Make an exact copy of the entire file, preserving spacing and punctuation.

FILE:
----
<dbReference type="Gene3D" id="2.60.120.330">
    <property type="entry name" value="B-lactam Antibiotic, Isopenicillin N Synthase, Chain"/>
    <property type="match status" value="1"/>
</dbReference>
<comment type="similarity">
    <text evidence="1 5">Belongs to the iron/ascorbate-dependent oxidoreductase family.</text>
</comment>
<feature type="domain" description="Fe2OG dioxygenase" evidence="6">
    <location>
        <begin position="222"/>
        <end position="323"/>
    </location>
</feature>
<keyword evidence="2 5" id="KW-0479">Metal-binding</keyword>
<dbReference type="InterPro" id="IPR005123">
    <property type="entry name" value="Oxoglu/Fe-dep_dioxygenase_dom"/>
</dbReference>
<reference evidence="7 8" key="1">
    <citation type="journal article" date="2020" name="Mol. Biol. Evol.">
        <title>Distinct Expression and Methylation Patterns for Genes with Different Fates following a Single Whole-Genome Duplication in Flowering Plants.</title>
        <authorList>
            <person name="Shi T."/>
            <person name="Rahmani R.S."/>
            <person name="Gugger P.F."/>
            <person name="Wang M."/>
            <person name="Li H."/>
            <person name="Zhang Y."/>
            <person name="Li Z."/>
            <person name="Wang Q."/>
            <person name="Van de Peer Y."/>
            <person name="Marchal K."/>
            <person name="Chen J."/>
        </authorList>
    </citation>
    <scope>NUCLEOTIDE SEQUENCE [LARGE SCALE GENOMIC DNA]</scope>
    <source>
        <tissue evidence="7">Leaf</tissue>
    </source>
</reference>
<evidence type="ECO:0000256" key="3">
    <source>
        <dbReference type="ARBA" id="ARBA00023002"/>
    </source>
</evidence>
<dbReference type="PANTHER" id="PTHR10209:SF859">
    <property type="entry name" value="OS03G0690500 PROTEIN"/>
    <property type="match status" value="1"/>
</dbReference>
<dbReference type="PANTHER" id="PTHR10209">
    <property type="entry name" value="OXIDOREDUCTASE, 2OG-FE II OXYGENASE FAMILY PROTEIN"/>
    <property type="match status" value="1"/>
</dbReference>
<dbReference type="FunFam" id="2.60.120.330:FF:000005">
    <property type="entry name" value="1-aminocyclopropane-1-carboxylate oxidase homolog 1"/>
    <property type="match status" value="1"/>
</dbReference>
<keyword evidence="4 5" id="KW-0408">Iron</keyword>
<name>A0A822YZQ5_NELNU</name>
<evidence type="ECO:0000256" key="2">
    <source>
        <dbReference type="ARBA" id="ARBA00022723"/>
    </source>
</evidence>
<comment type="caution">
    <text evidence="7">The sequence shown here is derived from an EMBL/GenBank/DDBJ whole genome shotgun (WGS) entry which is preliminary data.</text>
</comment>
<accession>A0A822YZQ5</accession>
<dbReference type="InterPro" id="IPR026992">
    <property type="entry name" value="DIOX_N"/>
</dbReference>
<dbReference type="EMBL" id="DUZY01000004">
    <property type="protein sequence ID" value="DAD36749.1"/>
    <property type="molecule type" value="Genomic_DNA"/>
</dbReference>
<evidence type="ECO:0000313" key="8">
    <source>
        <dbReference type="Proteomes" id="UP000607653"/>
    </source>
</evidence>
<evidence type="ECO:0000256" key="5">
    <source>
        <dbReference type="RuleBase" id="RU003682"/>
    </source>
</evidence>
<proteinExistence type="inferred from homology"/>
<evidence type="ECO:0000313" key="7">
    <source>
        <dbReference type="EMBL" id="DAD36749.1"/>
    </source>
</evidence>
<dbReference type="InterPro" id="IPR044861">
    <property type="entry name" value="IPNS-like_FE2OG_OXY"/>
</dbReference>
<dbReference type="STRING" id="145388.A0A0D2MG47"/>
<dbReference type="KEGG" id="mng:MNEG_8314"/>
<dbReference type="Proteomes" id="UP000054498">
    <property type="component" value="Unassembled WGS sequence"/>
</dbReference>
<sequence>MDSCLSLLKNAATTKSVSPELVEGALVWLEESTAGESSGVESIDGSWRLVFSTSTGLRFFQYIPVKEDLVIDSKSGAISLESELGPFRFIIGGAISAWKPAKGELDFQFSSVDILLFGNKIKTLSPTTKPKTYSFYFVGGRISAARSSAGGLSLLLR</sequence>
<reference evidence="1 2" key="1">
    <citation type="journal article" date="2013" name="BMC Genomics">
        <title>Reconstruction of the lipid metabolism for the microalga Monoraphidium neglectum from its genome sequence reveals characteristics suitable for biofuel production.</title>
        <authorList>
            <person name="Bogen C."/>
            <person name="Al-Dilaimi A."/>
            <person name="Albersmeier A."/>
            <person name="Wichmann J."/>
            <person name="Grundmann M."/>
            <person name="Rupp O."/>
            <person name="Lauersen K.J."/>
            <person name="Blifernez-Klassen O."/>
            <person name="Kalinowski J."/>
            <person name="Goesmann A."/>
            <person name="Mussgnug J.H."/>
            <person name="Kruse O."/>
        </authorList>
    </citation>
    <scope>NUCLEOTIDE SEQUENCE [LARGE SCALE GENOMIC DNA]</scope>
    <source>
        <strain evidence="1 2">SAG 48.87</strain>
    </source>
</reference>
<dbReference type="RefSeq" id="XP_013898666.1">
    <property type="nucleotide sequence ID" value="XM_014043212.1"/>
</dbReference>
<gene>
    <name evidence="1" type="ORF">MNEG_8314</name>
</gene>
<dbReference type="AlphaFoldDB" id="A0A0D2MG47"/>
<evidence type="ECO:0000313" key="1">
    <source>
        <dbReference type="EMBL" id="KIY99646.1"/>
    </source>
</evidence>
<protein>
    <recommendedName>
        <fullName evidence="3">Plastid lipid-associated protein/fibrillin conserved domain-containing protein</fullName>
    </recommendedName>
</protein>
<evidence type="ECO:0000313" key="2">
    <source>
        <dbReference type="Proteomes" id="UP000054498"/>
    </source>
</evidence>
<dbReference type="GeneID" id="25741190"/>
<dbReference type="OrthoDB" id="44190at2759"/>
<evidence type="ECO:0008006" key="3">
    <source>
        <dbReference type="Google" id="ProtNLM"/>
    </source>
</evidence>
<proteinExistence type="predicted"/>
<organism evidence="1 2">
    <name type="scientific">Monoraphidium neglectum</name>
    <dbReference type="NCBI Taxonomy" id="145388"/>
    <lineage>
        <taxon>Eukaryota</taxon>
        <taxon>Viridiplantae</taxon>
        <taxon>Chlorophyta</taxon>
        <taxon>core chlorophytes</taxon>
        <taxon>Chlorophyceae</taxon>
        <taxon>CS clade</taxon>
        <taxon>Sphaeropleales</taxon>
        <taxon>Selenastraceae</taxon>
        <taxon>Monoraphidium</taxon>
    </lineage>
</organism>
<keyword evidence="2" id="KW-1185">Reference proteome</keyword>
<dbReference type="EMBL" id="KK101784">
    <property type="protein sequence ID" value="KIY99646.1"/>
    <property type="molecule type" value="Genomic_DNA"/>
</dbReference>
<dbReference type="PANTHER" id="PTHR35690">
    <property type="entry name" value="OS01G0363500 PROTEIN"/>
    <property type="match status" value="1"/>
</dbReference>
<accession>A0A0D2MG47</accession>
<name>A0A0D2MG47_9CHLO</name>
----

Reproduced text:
<dbReference type="Gene3D" id="2.60.120.330">
    <property type="entry name" value="B-lactam Antibiotic, Isopenicillin N Synthase, Chain"/>
    <property type="match status" value="1"/>
</dbReference>
<comment type="similarity">
    <text evidence="1 5">Belongs to the iron/ascorbate-dependent oxidoreductase family.</text>
</comment>
<feature type="domain" description="Fe2OG dioxygenase" evidence="6">
    <location>
        <begin position="222"/>
        <end position="323"/>
    </location>
</feature>
<keyword evidence="2 5" id="KW-0479">Metal-binding</keyword>
<dbReference type="InterPro" id="IPR005123">
    <property type="entry name" value="Oxoglu/Fe-dep_dioxygenase_dom"/>
</dbReference>
<reference evidence="7 8" key="1">
    <citation type="journal article" date="2020" name="Mol. Biol. Evol.">
        <title>Distinct Expression and Methylation Patterns for Genes with Different Fates following a Single Whole-Genome Duplication in Flowering Plants.</title>
        <authorList>
            <person name="Shi T."/>
            <person name="Rahmani R.S."/>
            <person name="Gugger P.F."/>
            <person name="Wang M."/>
            <person name="Li H."/>
            <person name="Zhang Y."/>
            <person name="Li Z."/>
            <person name="Wang Q."/>
            <person name="Van de Peer Y."/>
            <person name="Marchal K."/>
            <person name="Chen J."/>
        </authorList>
    </citation>
    <scope>NUCLEOTIDE SEQUENCE [LARGE SCALE GENOMIC DNA]</scope>
    <source>
        <tissue evidence="7">Leaf</tissue>
    </source>
</reference>
<evidence type="ECO:0000256" key="3">
    <source>
        <dbReference type="ARBA" id="ARBA00023002"/>
    </source>
</evidence>
<dbReference type="PANTHER" id="PTHR10209:SF859">
    <property type="entry name" value="OS03G0690500 PROTEIN"/>
    <property type="match status" value="1"/>
</dbReference>
<dbReference type="PANTHER" id="PTHR10209">
    <property type="entry name" value="OXIDOREDUCTASE, 2OG-FE II OXYGENASE FAMILY PROTEIN"/>
    <property type="match status" value="1"/>
</dbReference>
<dbReference type="FunFam" id="2.60.120.330:FF:000005">
    <property type="entry name" value="1-aminocyclopropane-1-carboxylate oxidase homolog 1"/>
    <property type="match status" value="1"/>
</dbReference>
<keyword evidence="4 5" id="KW-0408">Iron</keyword>
<name>A0A822YZQ5_NELNU</name>
<evidence type="ECO:0000256" key="2">
    <source>
        <dbReference type="ARBA" id="ARBA00022723"/>
    </source>
</evidence>
<comment type="caution">
    <text evidence="7">The sequence shown here is derived from an EMBL/GenBank/DDBJ whole genome shotgun (WGS) entry which is preliminary data.</text>
</comment>
<accession>A0A822YZQ5</accession>
<dbReference type="InterPro" id="IPR026992">
    <property type="entry name" value="DIOX_N"/>
</dbReference>
<dbReference type="EMBL" id="DUZY01000004">
    <property type="protein sequence ID" value="DAD36749.1"/>
    <property type="molecule type" value="Genomic_DNA"/>
</dbReference>
<evidence type="ECO:0000313" key="8">
    <source>
        <dbReference type="Proteomes" id="UP000607653"/>
    </source>
</evidence>
<evidence type="ECO:0000256" key="5">
    <source>
        <dbReference type="RuleBase" id="RU003682"/>
    </source>
</evidence>
<proteinExistence type="inferred from homology"/>
<evidence type="ECO:0000313" key="7">
    <source>
        <dbReference type="EMBL" id="DAD36749.1"/>
    </source>
</evidence>
<dbReference type="InterPro" id="IPR044861">
    <property type="entry name" value="IPNS-like_FE2OG_OXY"/>
</dbReference>
<dbReference type="STRING" id="145388.A0A0D2MG47"/>
<dbReference type="KEGG" id="mng:MNEG_8314"/>
<dbReference type="Proteomes" id="UP000054498">
    <property type="component" value="Unassembled WGS sequence"/>
</dbReference>
<sequence>MDSCLSLLKNAATTKSVSPELVEGALVWLEESTAGESSGVESIDGSWRLVFSTSTGLRFFQYIPVKEDLVIDSKSGAISLESELGPFRFIIGGAISAWKPAKGELDFQFSSVDILLFGNKIKTLSPTTKPKTYSFYFVGGRISAARSSAGGLSLLLR</sequence>
<reference evidence="1 2" key="1">
    <citation type="journal article" date="2013" name="BMC Genomics">
        <title>Reconstruction of the lipid metabolism for the microalga Monoraphidium neglectum from its genome sequence reveals characteristics suitable for biofuel production.</title>
        <authorList>
            <person name="Bogen C."/>
            <person name="Al-Dilaimi A."/>
            <person name="Albersmeier A."/>
            <person name="Wichmann J."/>
            <person name="Grundmann M."/>
            <person name="Rupp O."/>
            <person name="Lauersen K.J."/>
            <person name="Blifernez-Klassen O."/>
            <person name="Kalinowski J."/>
            <person name="Goesmann A."/>
            <person name="Mussgnug J.H."/>
            <person name="Kruse O."/>
        </authorList>
    </citation>
    <scope>NUCLEOTIDE SEQUENCE [LARGE SCALE GENOMIC DNA]</scope>
    <source>
        <strain evidence="1 2">SAG 48.87</strain>
    </source>
</reference>
<dbReference type="RefSeq" id="XP_013898666.1">
    <property type="nucleotide sequence ID" value="XM_014043212.1"/>
</dbReference>
<gene>
    <name evidence="1" type="ORF">MNEG_8314</name>
</gene>
<dbReference type="AlphaFoldDB" id="A0A0D2MG47"/>
<evidence type="ECO:0000313" key="1">
    <source>
        <dbReference type="EMBL" id="KIY99646.1"/>
    </source>
</evidence>
<protein>
    <recommendedName>
        <fullName evidence="3">Plastid lipid-associated protein/fibrillin conserved domain-containing protein</fullName>
    </recommendedName>
</protein>
<evidence type="ECO:0000313" key="2">
    <source>
        <dbReference type="Proteomes" id="UP000054498"/>
    </source>
</evidence>
<dbReference type="GeneID" id="25741190"/>
<dbReference type="OrthoDB" id="44190at2759"/>
<evidence type="ECO:0008006" key="3">
    <source>
        <dbReference type="Google" id="ProtNLM"/>
    </source>
</evidence>
<proteinExistence type="predicted"/>
<organism evidence="1 2">
    <name type="scientific">Monoraphidium neglectum</name>
    <dbReference type="NCBI Taxonomy" id="145388"/>
    <lineage>
        <taxon>Eukaryota</taxon>
        <taxon>Viridiplantae</taxon>
        <taxon>Chlorophyta</taxon>
        <taxon>core chlorophytes</taxon>
        <taxon>Chlorophyceae</taxon>
        <taxon>CS clade</taxon>
        <taxon>Sphaeropleales</taxon>
        <taxon>Selenastraceae</taxon>
        <taxon>Monoraphidium</taxon>
    </lineage>
</organism>
<keyword evidence="2" id="KW-1185">Reference proteome</keyword>
<dbReference type="EMBL" id="KK101784">
    <property type="protein sequence ID" value="KIY99646.1"/>
    <property type="molecule type" value="Genomic_DNA"/>
</dbReference>
<dbReference type="PANTHER" id="PTHR35690">
    <property type="entry name" value="OS01G0363500 PROTEIN"/>
    <property type="match status" value="1"/>
</dbReference>
<accession>A0A0D2MG47</accession>
<name>A0A0D2MG47_9CHLO</name>